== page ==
From the time Prime Minister Narendra Modi announced the kickoff of the Swachh Bharat Abhiyan in India on the 15th August this year, India has been on a cleaning overdrive. Routinely we have been seeing ministers, netas wielding the broom and doing a cleaning act. It culminated in the actual launch of this new social awakening campaign by the PM on the 2nd Oct where he himself did a bit of sweeping. Its’ been a while since India actually saw the top leader championing a social campaign which Prof. Pratap Bhanu Mehta and Shashi Tharoor in their articles refer to as the “Bully pulpit” a phrase meaning to drive change top down. Close on the heels of the PM, we saw many ministers, MPs, MLAs, officialdom, volunteers from NGOs, celebrities and general public doing their bit of Shramdhan on the 2nd Oct in cleaning in different parts of the country. So far so good.
But the moot question is does a country become clean by cleaning alone?
Among the many countries I’ve visited if I have to pick up one country which stood out for its cleanliness it will obviously be Japan. Many who have been to Japan agree to this. Is Japan spic’n span because they have more people to clean and for longer? Or do they put technology to use to ensure cleanliness? May be they do. But the fact is Japanese are extremely particular about cleanliness not just within their homes but in public spaces as well. So what they do is not just cleaning but not creating many opportunities for cleaning. They just don’t litter. The cleaning up of the football stadium during the FIFA World cup by Japanese fans that too after their team’s exit from the World cup is now part of WhatsApp “forward folklore”. I’m sure most of the litter must have been generated by the Columbian fans!!! From having a small personal ashtray in their pockets to having 4 or 5 waste bins in every nook and corner to separate wastes, cleanliness is one of their two biopolymer strands in their DNA!!!
Contrast that to we Indians, forget DNA, cleanliness need to be searched in our hair strands!!!
I was walking down the stairs after leaving my daughter in a class yesterday. This was when the country was still reeling under the Swachh Bharat mania. A young man must be in his 30’s was standing on the edge of the stairs talking on his mobile phone. As I turned to exit the building, he used all his energy to spit the red juice of the paan he was chewing, on the floor. I stopped and gave a long stare at him and asked him “Swachh Bharat”??? He started smiling and I felt like slapping him then and there. Now the red remnants of the “paan art” will be cleaned by someone someday. But the stains will remain to remind the world of our dirty etiquette.
For a while, I was of the view that public etiquette is an education thing. After seeing the walls and corners splashed in red in Mumbai, I have concluded that it is not. Day in day out in Mumbai (and indeed in many parts of our country) gentlemen “paint the city red” by spitting after chewing paan in public spaces and wherever they are. In most walls, the warning sign goading people not to spit is submerged in paan stains.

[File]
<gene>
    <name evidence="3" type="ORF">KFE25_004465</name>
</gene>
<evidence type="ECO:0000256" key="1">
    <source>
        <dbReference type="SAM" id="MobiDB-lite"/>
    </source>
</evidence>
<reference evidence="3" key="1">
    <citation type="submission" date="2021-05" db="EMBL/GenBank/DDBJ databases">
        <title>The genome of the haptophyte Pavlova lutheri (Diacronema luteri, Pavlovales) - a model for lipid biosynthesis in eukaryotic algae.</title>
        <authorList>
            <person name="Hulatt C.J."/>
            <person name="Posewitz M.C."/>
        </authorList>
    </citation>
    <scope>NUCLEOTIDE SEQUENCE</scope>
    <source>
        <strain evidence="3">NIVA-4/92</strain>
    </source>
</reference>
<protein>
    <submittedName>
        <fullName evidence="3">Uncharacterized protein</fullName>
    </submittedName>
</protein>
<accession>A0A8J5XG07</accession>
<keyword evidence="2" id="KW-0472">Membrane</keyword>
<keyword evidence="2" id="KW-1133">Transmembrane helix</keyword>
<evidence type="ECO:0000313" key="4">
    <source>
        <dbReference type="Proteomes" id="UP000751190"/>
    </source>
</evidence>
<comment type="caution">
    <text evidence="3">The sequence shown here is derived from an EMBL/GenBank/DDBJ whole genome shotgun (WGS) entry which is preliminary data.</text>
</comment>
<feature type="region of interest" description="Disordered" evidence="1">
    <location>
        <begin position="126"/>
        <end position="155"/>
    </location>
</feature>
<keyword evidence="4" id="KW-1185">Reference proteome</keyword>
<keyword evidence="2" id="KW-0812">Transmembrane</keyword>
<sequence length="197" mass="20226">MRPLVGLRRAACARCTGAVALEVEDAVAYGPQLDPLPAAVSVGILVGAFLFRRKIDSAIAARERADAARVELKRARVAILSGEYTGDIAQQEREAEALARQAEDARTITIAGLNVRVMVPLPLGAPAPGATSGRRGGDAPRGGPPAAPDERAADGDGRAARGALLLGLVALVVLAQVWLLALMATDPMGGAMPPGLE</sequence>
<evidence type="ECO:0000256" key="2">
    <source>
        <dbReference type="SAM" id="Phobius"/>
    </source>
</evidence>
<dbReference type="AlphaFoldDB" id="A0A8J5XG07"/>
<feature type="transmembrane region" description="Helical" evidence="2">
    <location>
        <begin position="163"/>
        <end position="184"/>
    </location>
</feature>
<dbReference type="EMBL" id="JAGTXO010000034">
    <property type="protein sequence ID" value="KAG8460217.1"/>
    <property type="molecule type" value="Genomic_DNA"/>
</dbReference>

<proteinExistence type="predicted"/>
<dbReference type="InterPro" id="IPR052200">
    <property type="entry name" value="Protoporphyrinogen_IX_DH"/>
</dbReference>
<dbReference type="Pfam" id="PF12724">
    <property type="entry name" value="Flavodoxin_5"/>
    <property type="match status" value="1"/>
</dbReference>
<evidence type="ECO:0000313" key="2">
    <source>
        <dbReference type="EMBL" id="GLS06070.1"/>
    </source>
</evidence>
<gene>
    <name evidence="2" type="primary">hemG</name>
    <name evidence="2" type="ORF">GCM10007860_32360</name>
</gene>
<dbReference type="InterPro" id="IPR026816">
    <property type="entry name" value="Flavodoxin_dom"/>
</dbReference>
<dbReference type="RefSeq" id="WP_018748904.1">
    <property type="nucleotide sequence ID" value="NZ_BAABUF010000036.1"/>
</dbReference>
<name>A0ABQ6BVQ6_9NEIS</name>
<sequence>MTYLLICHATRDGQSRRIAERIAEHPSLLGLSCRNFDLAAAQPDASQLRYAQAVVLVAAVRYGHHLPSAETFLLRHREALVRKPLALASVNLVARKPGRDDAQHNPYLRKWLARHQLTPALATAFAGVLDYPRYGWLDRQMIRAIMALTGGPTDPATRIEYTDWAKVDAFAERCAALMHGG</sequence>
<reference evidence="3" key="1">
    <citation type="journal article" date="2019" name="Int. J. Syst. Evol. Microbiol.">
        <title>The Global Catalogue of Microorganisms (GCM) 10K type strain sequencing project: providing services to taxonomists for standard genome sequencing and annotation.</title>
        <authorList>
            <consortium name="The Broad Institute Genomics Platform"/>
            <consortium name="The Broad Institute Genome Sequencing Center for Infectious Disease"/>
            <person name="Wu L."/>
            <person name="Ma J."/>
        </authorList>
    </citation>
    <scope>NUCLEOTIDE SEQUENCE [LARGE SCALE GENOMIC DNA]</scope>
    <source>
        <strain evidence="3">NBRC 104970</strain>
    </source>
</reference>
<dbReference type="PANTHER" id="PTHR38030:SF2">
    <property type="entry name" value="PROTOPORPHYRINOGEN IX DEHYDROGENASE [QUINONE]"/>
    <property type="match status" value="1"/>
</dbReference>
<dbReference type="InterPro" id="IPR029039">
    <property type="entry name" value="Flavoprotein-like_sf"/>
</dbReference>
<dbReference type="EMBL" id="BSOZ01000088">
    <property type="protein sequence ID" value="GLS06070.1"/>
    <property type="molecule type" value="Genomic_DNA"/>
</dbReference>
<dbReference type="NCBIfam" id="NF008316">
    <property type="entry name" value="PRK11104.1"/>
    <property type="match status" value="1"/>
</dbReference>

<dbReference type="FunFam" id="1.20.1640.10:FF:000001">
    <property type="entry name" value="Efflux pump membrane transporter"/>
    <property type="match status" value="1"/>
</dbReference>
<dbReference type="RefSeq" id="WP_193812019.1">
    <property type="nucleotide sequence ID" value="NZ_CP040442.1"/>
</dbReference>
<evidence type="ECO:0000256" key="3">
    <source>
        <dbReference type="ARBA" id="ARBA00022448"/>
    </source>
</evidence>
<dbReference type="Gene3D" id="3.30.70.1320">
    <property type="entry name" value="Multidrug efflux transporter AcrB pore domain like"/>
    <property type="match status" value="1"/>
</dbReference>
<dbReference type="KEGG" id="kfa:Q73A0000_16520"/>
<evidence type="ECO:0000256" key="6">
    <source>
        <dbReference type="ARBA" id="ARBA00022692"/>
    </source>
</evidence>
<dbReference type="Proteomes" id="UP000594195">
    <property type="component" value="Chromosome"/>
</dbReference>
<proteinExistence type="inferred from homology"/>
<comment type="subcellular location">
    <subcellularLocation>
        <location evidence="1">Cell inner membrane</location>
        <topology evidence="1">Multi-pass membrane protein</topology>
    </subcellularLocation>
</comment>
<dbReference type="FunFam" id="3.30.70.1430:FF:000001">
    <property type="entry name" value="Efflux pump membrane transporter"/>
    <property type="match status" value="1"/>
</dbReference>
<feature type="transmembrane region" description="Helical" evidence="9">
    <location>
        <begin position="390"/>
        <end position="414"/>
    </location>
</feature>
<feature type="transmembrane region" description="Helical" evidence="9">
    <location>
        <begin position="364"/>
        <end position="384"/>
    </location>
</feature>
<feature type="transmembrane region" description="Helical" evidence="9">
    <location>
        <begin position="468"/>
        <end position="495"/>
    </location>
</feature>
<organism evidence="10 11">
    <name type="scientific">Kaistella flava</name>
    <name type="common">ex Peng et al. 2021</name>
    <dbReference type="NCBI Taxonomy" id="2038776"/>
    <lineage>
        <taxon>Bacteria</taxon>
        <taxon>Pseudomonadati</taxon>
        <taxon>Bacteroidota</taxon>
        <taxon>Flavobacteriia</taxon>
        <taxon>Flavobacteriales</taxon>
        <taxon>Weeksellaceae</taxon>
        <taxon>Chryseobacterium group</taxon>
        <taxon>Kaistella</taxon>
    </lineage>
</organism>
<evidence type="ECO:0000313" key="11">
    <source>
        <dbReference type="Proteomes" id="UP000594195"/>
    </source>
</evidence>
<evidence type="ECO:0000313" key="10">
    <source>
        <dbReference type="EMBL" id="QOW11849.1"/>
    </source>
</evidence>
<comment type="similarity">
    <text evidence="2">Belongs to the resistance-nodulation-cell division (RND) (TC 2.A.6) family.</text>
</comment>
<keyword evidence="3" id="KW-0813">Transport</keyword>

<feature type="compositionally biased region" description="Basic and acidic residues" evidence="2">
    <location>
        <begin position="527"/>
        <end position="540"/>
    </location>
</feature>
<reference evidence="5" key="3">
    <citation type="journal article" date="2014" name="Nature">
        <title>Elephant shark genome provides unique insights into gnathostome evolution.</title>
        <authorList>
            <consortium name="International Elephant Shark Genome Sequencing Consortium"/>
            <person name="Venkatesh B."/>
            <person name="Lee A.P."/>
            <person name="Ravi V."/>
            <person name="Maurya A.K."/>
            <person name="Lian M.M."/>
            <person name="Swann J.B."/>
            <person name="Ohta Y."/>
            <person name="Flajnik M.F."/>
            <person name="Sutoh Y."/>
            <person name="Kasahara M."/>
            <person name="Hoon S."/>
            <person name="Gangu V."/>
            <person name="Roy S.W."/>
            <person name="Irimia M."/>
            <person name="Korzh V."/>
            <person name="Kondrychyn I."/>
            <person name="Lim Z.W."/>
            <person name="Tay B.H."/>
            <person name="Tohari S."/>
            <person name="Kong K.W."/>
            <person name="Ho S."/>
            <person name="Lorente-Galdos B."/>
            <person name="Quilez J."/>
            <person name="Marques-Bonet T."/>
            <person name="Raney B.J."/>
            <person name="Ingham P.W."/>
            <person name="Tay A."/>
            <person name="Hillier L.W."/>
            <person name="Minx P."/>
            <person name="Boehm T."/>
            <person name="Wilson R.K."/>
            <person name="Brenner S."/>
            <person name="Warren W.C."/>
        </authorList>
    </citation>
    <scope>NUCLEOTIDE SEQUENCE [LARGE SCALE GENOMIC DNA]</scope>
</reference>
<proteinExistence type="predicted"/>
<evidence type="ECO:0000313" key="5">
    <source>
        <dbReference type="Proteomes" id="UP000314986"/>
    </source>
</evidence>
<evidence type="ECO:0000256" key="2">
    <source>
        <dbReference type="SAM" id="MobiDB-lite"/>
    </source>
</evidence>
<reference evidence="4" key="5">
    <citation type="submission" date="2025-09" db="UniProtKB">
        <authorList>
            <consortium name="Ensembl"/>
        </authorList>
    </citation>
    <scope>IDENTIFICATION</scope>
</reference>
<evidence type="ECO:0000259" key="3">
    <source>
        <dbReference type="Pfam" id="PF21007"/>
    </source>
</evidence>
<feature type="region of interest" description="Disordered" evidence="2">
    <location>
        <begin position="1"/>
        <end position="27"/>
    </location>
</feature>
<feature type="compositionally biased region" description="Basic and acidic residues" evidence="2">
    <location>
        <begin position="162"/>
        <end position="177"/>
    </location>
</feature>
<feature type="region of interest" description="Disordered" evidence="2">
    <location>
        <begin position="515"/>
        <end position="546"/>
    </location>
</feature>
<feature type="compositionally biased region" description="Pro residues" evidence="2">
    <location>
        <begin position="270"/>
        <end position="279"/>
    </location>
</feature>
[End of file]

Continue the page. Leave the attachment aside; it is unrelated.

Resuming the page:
For us Indians, by and large cleanliness is within the four walls of our homes. Beyond that is not our concern. This is the core issue and the reason behind the pathetic state of our public places.
If Ganga is dirty, it is not for want of cleaning. In the past Governments sanctioned crores of rupees on Ganga cleaning project and I am sure a fraction of it indeed would have been spent on cleaning. But if we don’t stop littering, then this cleaning is of no use. Like Shashi Tharoor in his article says, in the past also they have been different campaigns for a “Clean India” though not necessarily as visible and of this scale as Narendra Modi’s. They have not yielded results for the same reason that people don’t feel the need of a clean surrounding beyond their four private walls whether they are bus stands, temples, railway stations, airports, parks, gardens, schools, hospitals,… ,…
To be realistic, we cannot expect the PM to keep cleaning his surroundings in public every day in public view. And similarly the ministers, babus, NGO workers,.. . Even I heard that once the programme was over in Delhi, it left behind a trail of of water bottles,.. When the optics fade out in a few days, it will be back to the municipality workers to pick up the thread and litter literally.
So are we to stay condemned with a dirty India? Certainly not. From that point of view, the PM’s initiative is extremely laudable in creating awareness about cleanliness. This awareness needs to be transformed into an awakening by us citizens by educating our children right from the young age about the need to have clean surroundings wherever they are. I don’t have much hope on the current grown up generation to give up their few minutes of self-pleasure and stop chewing paan and spitting from tomorrow. That will continue. And for that may be the PM’s push to all to spend few hours in cleaning every year may help.
But, what will make India a Swachh Bharat though not in 5/10 years but may be in 20/25 years is when attitudinal shift happens in generations. For that we have to follow as per me the most vital part of the pledge which is “I will neither litter or let others litter” and drill this in our children.
Swachh Bharat is not about cleaning but a clarion call to cease the need for cleaning!!!
After thought: If Swachh Bharat Mission leads up to this type of cleaning no complaints though 🙂 🙂 🙂
Cartoon courtesy : Satish Acharya
Do read my another post on Swachh Bharat – Towards Swaasth and Swachh Bharat!!! https://anandkumarrs.wordpress.com/2014/11/16/towards-swaasth-and-swachh-bharat/